How we are treating cookie consent
Last year we implemented a mechanism for users to manage their cookie consent preferences on University websites that use the T4v7 and T4v8 content management systems. This mechanism uses the popular CIVIC Cookie Control product which we deploy using Google Tag Manager. This groups cookies into named categories that can be toggled on or off – loading specific content and scripts based on the user’s preferences.
This new information meant that our initial implementation of cookie consent failed to meet the regulations. We had previously categorised any analytical cookies as ‘strictly necessary’ so that analytic tracking scripts could be set for every visit to the website. We made the recommended changes in July 2019, but it wasn’t until November 2019, when any cached cookie preferences had expired, that we could measure the impact on our analytics data.
It is unrealistic to imagine all visitors to University websites will choose to opt-in to analytics type cookies, so inevitably the total dataset will be diminished. Using Google Analytics to directly measure before and after the change in cookie consent implementation shows a noticeable drop in recorded traffic. Page views in a seven-day period compared to the same period the previous year shows an average drop of 34% in traffic.
Many other factors could contribute to this change, such as improved content and SEO reducing the number of pages users need to visit to find relevant information. Also, ongoing restructuring of site hierarchies and an overall reduction in the number of pages will also play a part in this lower value. Nevertheless, with a lower certainty on how many visitors will be tracked, we can no longer simply quote absolute values from Google Analytics. Indeed, we have avoided reliance on this for some time, instead using trends and user flow to influence how we design and build new web pages. Where we have reliance on any Goal Conversion measuring in Google Analytics, there will now be a higher chance that some users will complete a goal but not be tracked, so again trends rather than absolute values will need to be used.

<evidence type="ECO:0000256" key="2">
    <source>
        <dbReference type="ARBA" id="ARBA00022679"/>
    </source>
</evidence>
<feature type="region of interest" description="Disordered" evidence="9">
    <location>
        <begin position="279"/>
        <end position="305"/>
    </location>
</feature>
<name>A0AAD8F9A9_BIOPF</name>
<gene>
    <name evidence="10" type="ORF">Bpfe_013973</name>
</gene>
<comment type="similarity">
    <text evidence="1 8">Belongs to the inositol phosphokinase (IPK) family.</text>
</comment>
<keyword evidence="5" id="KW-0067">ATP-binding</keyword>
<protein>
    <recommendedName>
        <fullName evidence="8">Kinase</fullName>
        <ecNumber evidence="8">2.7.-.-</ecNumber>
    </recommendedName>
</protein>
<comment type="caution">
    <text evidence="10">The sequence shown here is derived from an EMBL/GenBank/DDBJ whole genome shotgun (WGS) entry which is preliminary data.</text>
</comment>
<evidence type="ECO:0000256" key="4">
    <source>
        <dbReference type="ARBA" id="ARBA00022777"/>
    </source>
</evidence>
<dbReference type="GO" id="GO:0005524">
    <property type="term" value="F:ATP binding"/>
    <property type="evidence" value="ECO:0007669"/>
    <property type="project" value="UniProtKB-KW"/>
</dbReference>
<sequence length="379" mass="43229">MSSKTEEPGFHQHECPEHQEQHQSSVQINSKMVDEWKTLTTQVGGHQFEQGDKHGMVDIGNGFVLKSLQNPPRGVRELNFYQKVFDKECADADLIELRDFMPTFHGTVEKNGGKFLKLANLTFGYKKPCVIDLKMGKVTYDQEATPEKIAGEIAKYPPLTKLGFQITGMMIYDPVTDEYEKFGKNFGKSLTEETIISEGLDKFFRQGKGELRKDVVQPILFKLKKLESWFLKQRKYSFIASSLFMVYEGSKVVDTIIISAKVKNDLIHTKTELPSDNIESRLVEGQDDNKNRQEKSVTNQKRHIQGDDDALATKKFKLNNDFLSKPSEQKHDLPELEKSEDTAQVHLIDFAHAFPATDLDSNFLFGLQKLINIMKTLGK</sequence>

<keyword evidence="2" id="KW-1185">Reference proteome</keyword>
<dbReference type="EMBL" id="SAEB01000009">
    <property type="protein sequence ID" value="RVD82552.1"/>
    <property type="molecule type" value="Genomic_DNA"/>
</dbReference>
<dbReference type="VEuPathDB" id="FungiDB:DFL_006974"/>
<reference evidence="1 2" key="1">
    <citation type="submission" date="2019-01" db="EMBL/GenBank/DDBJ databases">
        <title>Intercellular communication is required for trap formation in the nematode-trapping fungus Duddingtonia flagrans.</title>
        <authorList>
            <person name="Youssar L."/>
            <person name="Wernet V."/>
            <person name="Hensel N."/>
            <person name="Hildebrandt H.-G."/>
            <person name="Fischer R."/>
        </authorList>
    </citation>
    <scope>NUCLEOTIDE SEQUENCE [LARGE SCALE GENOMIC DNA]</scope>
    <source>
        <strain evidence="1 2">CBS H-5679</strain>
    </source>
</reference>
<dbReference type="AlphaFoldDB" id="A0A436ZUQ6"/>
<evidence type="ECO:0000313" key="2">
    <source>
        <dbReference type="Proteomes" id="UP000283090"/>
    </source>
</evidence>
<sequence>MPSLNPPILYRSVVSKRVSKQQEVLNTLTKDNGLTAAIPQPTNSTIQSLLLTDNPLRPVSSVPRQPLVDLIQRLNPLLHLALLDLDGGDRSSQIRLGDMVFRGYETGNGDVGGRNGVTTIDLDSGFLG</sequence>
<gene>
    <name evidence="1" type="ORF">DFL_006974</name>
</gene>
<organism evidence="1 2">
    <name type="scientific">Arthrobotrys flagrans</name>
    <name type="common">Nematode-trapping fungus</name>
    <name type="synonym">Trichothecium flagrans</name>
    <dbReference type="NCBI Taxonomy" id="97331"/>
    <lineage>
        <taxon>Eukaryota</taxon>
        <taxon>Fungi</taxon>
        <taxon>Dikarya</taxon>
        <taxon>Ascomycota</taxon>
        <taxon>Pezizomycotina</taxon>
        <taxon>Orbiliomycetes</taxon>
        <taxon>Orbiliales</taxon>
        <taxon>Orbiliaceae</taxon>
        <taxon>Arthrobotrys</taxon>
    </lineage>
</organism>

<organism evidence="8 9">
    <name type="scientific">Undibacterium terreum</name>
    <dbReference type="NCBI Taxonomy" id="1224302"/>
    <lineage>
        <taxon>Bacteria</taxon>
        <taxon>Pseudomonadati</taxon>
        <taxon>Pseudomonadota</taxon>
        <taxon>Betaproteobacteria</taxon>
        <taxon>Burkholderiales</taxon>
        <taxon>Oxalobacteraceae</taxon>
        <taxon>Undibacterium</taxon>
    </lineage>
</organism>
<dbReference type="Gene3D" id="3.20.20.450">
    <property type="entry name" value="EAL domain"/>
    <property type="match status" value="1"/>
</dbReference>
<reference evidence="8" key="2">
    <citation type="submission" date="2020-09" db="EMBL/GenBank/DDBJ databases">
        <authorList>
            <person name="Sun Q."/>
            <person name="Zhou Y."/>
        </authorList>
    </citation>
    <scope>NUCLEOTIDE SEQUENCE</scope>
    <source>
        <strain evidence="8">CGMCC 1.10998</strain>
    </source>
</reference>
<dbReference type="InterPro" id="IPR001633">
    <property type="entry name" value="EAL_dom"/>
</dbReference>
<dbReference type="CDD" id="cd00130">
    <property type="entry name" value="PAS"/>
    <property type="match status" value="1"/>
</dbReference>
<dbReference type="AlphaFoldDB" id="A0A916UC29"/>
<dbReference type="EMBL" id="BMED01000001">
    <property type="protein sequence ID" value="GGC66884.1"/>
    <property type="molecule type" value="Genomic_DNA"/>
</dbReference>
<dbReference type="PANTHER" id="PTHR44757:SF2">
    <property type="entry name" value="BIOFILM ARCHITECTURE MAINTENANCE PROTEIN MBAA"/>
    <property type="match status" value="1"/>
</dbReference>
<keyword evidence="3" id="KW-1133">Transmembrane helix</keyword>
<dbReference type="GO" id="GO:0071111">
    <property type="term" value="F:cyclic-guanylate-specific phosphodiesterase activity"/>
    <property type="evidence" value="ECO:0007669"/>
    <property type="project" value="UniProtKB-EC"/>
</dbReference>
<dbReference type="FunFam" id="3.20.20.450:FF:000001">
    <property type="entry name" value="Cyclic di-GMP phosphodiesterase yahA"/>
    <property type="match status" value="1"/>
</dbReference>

How cookie consent looks in practice
When a new user arrives on the website, only a limited number of strictly necessary cookies are set, and any scripts or content that may require opt-in cookies are disabled by default. A popup notification gives users the option to accept our recommended settings, fine-tune their own preferences or dismiss the notice and continue to block all but the essential cookies.
If a user chooses to amend their preferences, then a panel overlays the website with simple toggle options for each category of cookie. There is also a link to a cookie notice that outlines the cookies managed by that particular implementation of Cookie Control.
Next steps for cookie consent
We realise that the cookies used across the diverse range of University websites and web applications will vary drastically, so a single instance of Cookie Control and one generic cookie notice will be insufficient. As we help roll this out across further systems, each will need to be audited to categorise and document all cookies, with the likely outcome being a separate instance of Cookie Control and cookie notice for each.
One limitation we have found is that some users may block Google Tag Manager from running in their browsers. In this situation, Cookie Control will not be accessible and therefore all content reliant on cookies will be unavailable to that user.